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Hoffmann, R. A wiki for the life sciences where authorship matters. Nature Genetics (2008)
 
 
 

The relationship between isofenphos cholinergic toxicity and the development of polyneuropathy in hens and humans.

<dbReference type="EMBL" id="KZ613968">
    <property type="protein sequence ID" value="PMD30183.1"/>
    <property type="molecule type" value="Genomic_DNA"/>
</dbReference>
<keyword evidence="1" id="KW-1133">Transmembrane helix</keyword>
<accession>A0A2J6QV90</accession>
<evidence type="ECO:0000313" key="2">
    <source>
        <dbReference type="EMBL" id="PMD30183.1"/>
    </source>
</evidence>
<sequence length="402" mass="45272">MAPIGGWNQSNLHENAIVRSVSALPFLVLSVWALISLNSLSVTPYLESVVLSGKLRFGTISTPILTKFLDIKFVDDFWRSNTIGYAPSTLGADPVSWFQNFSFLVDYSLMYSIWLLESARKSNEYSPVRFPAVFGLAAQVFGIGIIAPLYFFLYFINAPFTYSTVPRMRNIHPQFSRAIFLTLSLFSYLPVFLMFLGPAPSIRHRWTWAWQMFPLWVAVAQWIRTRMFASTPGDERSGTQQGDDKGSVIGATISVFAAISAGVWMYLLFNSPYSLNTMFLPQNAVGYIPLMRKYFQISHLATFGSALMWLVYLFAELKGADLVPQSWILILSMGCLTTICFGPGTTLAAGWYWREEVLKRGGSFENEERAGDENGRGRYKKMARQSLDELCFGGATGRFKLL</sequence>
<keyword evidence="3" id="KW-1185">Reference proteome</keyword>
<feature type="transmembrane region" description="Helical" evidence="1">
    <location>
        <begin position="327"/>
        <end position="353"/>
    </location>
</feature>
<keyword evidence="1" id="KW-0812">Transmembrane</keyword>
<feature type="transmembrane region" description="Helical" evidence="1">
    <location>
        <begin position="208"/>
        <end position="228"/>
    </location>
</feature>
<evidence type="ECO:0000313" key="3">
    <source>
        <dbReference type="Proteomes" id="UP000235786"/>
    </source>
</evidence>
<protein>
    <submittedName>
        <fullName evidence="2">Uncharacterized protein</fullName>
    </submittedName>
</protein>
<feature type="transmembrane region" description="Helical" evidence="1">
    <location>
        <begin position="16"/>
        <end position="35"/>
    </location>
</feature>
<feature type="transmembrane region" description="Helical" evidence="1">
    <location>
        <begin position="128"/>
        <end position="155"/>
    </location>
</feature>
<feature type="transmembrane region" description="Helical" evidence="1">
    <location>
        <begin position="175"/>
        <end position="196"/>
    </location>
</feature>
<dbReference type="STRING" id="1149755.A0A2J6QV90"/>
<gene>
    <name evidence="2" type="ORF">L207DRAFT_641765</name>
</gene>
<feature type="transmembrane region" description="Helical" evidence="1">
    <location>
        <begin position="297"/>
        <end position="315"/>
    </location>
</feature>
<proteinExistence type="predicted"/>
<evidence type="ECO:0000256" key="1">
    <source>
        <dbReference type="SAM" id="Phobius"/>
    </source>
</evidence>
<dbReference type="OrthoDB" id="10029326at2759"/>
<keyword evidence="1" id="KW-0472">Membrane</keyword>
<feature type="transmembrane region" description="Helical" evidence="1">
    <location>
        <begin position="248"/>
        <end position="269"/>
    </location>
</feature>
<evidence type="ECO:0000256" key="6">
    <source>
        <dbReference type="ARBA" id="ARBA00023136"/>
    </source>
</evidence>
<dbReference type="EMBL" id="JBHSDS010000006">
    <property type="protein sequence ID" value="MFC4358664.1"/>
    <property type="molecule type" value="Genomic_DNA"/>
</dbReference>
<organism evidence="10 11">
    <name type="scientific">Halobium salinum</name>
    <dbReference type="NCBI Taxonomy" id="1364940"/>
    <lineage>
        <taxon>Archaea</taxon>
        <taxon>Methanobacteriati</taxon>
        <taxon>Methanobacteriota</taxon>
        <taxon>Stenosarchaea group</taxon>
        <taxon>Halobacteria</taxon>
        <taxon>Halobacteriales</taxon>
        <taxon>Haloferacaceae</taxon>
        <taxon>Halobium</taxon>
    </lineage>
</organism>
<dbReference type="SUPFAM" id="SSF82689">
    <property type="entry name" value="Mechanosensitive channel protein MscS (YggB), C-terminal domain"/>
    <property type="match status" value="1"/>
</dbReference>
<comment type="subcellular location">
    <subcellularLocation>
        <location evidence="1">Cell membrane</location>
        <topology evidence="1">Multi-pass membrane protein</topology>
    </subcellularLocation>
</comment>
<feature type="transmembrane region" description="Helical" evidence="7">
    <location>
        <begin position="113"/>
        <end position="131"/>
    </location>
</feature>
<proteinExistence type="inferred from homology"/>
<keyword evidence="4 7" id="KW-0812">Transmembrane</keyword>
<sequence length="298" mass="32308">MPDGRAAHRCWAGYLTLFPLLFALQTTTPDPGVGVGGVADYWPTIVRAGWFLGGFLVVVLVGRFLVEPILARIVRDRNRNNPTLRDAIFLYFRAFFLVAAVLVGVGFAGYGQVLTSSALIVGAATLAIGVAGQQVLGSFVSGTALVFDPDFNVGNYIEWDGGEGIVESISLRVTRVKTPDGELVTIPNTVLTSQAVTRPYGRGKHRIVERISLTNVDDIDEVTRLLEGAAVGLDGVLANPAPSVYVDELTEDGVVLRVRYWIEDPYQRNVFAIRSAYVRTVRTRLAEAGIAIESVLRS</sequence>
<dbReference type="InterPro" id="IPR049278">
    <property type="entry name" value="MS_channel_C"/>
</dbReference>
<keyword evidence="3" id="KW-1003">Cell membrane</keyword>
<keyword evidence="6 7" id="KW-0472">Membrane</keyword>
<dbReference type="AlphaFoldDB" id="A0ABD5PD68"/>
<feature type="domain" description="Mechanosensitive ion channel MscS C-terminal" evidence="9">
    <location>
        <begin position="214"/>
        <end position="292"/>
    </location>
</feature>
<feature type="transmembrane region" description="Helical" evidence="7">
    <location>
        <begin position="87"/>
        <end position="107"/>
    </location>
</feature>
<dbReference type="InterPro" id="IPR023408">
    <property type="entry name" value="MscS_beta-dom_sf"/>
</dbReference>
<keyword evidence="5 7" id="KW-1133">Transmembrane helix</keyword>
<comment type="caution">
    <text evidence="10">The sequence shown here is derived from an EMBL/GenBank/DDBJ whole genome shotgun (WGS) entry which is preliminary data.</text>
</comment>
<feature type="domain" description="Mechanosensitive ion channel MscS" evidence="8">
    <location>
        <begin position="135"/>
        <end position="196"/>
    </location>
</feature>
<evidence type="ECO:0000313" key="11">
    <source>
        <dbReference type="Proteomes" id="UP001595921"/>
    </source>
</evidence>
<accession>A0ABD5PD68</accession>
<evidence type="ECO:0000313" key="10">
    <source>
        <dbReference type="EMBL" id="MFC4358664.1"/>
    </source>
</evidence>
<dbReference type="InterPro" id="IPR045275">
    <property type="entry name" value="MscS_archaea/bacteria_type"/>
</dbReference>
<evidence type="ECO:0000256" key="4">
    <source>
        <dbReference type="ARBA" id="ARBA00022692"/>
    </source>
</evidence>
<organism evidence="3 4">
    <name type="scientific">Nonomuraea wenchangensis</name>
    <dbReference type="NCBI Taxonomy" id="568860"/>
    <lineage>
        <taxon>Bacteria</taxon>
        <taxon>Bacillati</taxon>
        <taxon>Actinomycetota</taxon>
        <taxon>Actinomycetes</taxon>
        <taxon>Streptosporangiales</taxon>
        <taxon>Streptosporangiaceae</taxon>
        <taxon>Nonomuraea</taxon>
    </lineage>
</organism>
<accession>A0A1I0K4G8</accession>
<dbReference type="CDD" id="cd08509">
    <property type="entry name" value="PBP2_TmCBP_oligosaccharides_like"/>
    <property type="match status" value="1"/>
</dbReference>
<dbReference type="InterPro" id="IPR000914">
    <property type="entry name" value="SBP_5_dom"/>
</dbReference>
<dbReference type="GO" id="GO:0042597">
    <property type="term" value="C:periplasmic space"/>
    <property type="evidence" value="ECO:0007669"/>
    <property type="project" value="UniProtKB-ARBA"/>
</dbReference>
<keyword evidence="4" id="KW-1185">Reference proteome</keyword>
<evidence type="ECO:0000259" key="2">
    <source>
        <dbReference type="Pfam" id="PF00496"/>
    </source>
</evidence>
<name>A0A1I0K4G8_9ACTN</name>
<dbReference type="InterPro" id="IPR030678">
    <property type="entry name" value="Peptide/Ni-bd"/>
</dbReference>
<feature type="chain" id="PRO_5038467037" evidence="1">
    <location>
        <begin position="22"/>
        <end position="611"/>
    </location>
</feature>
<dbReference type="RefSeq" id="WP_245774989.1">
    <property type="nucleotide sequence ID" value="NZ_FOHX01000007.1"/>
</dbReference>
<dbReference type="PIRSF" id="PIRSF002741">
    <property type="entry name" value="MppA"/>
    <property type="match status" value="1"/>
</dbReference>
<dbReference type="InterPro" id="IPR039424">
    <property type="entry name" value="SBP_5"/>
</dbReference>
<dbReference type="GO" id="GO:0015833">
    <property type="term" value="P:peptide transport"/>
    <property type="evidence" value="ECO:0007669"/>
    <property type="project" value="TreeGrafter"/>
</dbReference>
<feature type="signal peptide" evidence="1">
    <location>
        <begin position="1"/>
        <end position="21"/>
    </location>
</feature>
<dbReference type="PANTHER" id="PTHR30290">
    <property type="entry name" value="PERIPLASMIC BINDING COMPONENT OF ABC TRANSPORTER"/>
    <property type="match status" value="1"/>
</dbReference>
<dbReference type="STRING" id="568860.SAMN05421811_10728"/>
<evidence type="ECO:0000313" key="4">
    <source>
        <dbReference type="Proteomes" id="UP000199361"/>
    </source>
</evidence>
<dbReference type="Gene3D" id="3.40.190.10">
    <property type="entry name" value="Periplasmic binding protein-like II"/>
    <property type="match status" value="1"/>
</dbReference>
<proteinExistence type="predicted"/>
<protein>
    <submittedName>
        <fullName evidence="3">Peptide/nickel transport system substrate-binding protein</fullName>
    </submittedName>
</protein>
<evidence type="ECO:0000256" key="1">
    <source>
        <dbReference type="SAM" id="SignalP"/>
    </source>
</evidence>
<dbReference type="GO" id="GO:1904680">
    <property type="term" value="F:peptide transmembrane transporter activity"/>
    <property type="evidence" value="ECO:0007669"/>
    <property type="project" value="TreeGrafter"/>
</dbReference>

Species differences have been observed between hen and human clinical manifestations of isofenphos toxicities. Hens treated with the insecticide isofenphos (90 mg/kg p.o.) developed severe cholinergic toxicity followed by mild organophosphate-induced delayed polyneuropathy (OPIDP). However, a patient developed severe OPIDP, which was preceded by very mild cholinergic signs, after an attempted suicide with a commercial formulation containing isofenphos and phoxim, an insecticide not causing OPIDP (estimated doses were 500 and 125 mg/kg, respectively). To explain this difference the following hypotheses were tested: (1) phoxim is a promoter of isofenphos-induced OPIDP; (2) whereas neuropathy target esterase (NTE) is thought to be the target of OPIDP, activation of isofenphos by liver microsomes causes the formation of more potent NTE inhibitor(s) in humans than in hens; (3) in contrast to hen NTE, the sensitivity of the human enzyme to such inhibitor(s) is higher than that of acetylcholinesterase (AChE), the target of cholinergic toxicity. Results showed that phoxim (22.5 mg/kg p.o.) was not a promoter of OPIDP in hens and that the ratio AChE inhibition:NTE inhibition by microsome-activated isofenphos was similar for both hen and human enzymes. The schedule of antidotal treatment in hens is the likely explanation for the observed difference from the patient. Peak AChE inhibition was maintained in hen brain up to 6 days after a single dose of isofenphos, suggesting prolonged pharmacokinetics. However, the AChE reactivator pyridine-2-aldoxime (2-PAM) was given to hens before isofenphos and then every 8 h, whereas continuous 2-PAM infusion was provided to the patient. When 2-PAM was given to hens every hour after isofenphos (90 mg/kg p.o.), the birds remained asymptomatic. Since other organophosphates may have a prolonged pharmacokinetics, testing procedures for the potential of these insecticides to cause OPIDP may underestimate the risk for humans.[1]

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